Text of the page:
Douglas L. Kelley Sr. 74, of Auburn, died Wednesday April 10, 2019 at his home in Auburn. Doug was born May 2, 1944 in Bryan, Ohio, a son of the late Lowell and Doris Kelley. Doug was a graduate of Bryan High School and had participated in track, football and the orchestra. After high school, Doug joined the United States National Guard and was stationed in South Carolina. Early on in Doug’s career he had worked in management at supermarkets and then left to work at Vulcraft and then later on he went to work at Guardian Industries where he retired. He was a member of Immaculate Conception Catholic Church and enjoyed DeKalb High School Basketball and was an Indiana University Basketball fan. He is survived by his wife, Susan Kelley of Auburn; sons and daughter-in-law, Brian Kelley of Auburn, and Doug and Amanda Kelley of Auburn; daughter and son-in-law, Ann and Jamie Forrest of Ashley; grandchildren, Stephan (Abby) Kelley, Kristen Forrest, Kendall Kelley, Cameron Kelley, Carson Forrest, Bethany Kelley, Jacob Kelley, and Olivia Kelley; great grandchildren, Kora Kelley and Luca Kelley. He was preceded in death by his parents; a brother, Robert Kelley; and a sister, Beverly Kelley. Mass of Christian burial will be held 11:00 am Monday with visitation one hour prior at Immaculate Conception Catholic Church 500 E. Seventh Street, Auburn. Rev. Timothy Wrozek will be officiating. Visitation will be held Sunday from 2-6 p.m. at Pinnington Funeral & Cremation Services 502 N. Main Street, Auburn. Burial will be held in Immaculate Conception Catholic Cemetery, Auburn. Memorial donations may be made to the choice of the donor.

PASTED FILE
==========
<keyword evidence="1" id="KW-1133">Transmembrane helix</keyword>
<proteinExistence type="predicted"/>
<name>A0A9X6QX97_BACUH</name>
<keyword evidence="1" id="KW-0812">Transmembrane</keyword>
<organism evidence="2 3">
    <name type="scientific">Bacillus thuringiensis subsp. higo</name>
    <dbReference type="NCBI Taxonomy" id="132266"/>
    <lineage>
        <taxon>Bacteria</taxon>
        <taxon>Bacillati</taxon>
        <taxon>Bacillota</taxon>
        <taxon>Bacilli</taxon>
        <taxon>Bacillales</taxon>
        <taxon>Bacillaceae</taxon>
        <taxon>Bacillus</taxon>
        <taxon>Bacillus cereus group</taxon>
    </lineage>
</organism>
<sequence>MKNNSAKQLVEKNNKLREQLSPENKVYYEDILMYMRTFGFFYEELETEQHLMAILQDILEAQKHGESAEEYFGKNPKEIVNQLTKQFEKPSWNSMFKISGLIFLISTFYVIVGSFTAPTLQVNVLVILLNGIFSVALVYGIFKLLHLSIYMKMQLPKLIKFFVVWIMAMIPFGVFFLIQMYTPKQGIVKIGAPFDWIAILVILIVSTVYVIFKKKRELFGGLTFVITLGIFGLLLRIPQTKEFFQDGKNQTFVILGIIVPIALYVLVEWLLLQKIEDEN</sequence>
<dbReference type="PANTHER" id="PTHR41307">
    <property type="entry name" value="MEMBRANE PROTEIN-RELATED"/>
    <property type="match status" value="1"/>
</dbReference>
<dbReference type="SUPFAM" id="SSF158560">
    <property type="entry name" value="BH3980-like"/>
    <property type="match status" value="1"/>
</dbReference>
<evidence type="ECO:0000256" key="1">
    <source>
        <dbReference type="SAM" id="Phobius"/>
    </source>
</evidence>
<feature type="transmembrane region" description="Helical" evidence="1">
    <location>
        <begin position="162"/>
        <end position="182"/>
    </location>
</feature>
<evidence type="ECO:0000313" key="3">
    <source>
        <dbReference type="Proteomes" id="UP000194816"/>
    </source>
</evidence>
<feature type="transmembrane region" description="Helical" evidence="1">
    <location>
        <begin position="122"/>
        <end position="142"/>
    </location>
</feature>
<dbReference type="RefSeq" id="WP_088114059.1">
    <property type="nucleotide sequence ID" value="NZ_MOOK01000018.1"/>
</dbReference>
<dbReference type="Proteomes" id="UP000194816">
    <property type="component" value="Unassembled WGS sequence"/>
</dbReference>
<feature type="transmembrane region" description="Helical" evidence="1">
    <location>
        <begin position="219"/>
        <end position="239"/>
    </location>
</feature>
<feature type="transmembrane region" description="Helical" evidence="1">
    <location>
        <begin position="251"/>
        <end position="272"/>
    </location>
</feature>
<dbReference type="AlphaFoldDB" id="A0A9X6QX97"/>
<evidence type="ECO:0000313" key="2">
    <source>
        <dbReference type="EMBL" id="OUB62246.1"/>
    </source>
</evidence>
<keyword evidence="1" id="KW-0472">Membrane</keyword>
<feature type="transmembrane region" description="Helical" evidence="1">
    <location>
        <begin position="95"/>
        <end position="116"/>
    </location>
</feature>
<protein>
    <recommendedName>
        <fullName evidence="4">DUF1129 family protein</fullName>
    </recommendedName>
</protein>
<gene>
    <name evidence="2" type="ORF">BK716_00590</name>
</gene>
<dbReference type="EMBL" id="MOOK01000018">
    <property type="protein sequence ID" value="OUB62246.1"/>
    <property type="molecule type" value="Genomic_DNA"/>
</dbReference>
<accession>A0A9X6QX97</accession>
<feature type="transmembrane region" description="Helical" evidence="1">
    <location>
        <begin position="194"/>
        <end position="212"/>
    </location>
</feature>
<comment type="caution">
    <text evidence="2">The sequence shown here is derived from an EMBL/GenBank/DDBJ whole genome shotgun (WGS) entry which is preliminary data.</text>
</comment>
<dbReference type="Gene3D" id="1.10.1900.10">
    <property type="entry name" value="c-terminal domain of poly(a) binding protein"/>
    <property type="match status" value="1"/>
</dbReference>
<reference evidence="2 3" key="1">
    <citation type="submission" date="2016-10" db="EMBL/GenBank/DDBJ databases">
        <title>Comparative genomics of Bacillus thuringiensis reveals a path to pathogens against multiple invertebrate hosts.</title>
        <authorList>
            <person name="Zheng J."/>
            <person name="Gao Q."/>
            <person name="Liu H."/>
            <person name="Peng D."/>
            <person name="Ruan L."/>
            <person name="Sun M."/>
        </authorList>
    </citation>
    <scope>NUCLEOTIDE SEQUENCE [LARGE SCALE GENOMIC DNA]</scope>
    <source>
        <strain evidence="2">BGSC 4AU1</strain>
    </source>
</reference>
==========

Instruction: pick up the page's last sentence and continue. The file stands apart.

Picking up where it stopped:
Life Story of Douglas L. Kelley Sr.
Generous and hardworking, Douglas L. Kelley Sr. lived a life rich in family and friends. Fueled by a strong work ethic and commitment to care well for those he loved, Doug did his best to ensure others well being and happiness. A devoted husband, father, grandfather, and friend, Doug was revered by many and will long be held in the hearts of those who were blessed to share in his life.
1944 marked a time when all American lives were directly impacted by the war effort in Europe. While countless young people actively served in the trenches of WWII, those who remained stateside poured their energies into supporting the war effort in any way they could. As Americans welcomed the end of meat rationing and began planting Victory Gardens, Franklin D. Roosevelt signed the G.I. Bill and soon became the only U.S. president to be elected to a fourth term. As the nation looked toward peace, Lowell and Doris Kelley celebrated their own hopes for the future as they welcomed their son Douglas into their hearts and home on May 2nd.
Doug grew up in Northwest Ohio, in the town of Bryan. Here he enjoyed the comforts of a typical childhood filled with time outdoors, great music, sports, and family values. With the death upon birth of his sister, Beverly, the family knew first hand the power of great loss and the importance of celebrating each moment. Doug also enjoyed the comforts of growing up in the good company of his brother Robert.
A graduate of Bryan High School, Doug played football and participated on the track team and held the school’s pole vault record for many years. He also played violin in the school orchestra.
After high school, Doug joined the United States National Guard and was stationed in South Carolina. One fateful night while attending a dance at Stark’s Dance Hall outside of Bryan, Ohio, Doug had the good fortune dancing with the woman he would one day marry. During the dance, he learned that Sue was from Auburn, Indiana. Determined to find the young woman who already had his heart, he drove around the city of Auburn in his loud car until he found her and promptly requested a date. It didn’t take long for the happy pair to begin setting eyes on a future spent together.